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After 23 years, prep wrestling is finally getting (a little) bigger

Cameron Smith
Prep Rally

For the first time in 23 years, high school wrestling is getting bigger … if only slightly.

According to numerous sources -- the National Federation of State High Schools (NFHS) Wrestling rules committee most prominent among them -- 10 of the 14 weight classes currently used in high school wrestling will be revised slightly upwards, with only the 142, 152 and 160-pound classes and the heavyweight 285-pound division remaining as they are.

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Pennsylvania high school wrestling

Pennsylvania high school wrestling

"The change in weight classes resulted from a three-to-four-year process utilizing data from the National Wrestling Coaches Association Optimal Performance Calculator," Dale Pleimann, chair of the NFHS Wrestling Rules Committee, said in a statement released on Tuesday.

"The rules committee was able to analyze data from almost 200,000 wrestlers across the country, with the goal to create weight classes that have approximately 7 percent of the wrestlers in each weight class."

The largest increase among the weights which will become official for the 2011-12 season will be in what was formerly the 189-pound class, which will expand to include all wrestlers at or below 195 pounds. The 215-pound class will also notably increase its weight limit to 220 pounds, while the minimum weight group will balloon by three pounds from 103 to 106 pounds.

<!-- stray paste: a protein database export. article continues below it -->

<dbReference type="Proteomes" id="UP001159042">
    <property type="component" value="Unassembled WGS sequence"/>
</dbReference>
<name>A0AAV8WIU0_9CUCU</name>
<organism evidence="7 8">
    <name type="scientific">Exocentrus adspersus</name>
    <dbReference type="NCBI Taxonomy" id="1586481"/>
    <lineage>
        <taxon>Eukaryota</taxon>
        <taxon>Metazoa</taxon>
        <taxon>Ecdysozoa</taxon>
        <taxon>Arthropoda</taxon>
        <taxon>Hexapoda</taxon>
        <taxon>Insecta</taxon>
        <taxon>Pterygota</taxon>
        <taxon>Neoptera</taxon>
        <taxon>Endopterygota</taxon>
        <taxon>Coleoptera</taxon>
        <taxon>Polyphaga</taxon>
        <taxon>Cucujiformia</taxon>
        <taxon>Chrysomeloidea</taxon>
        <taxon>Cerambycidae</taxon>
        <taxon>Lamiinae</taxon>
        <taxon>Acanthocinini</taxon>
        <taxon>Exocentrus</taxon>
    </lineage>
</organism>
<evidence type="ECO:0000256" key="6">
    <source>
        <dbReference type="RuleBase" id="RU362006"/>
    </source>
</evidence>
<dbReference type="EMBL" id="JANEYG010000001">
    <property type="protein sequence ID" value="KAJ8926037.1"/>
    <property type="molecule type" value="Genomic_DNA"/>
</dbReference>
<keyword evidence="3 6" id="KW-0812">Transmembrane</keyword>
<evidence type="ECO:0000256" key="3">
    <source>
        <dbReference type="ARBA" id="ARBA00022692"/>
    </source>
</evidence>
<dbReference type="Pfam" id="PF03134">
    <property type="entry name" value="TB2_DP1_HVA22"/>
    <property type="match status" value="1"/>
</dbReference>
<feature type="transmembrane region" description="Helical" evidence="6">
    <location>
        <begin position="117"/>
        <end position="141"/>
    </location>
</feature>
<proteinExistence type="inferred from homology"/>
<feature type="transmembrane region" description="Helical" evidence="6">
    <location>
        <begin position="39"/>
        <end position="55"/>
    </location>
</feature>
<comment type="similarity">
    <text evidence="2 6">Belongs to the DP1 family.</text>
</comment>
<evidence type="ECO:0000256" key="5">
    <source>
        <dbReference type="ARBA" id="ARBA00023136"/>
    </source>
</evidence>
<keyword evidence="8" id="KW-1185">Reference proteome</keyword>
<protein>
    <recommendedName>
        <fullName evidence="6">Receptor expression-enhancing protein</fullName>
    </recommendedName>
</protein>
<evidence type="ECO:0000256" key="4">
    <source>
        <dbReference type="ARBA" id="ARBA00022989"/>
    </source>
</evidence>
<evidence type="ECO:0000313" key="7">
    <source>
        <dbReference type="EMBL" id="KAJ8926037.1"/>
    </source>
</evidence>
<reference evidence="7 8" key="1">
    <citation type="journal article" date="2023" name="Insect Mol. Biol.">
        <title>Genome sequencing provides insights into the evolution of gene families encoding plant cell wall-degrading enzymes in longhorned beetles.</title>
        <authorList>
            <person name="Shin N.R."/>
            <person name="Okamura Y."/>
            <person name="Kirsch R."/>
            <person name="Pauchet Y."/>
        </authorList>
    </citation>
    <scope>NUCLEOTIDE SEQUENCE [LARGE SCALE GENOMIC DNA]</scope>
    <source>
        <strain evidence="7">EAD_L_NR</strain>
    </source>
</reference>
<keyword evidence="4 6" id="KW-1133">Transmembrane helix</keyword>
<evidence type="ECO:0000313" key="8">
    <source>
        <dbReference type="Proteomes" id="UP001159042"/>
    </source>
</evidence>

While a majority of the weight adjustments are just a single pound upwards, those larger category adjustments, as well as a couple others, could present a significantly safer weigh-in culture for a sport in which athletes routinely go to borderline masochist lengths to cut water weight on the day of a competitive weigh in.

Those health issues were specifically cited as motivation for the recent proposed weight changes, though input from different state associations -- who are partly responsible for monitoring those weight fluctuations more closely (via their member schools themselves) -- did play a key role in both inspiring and rubber stamping the weight changes.

"Throughout the process, each state association was kept completely informed and was provided multiple opportunities for input," Pleimann's statement read. "The results of the last survey of each state association indicated that the majority of states favored a change, and the committee listened and acted accordingly."

Hopefully the changes will help ease the strain currently placed on high school wrestlers, even if some of the sweat box weigh-in traditions that have emerged over the decades are bound to continue.

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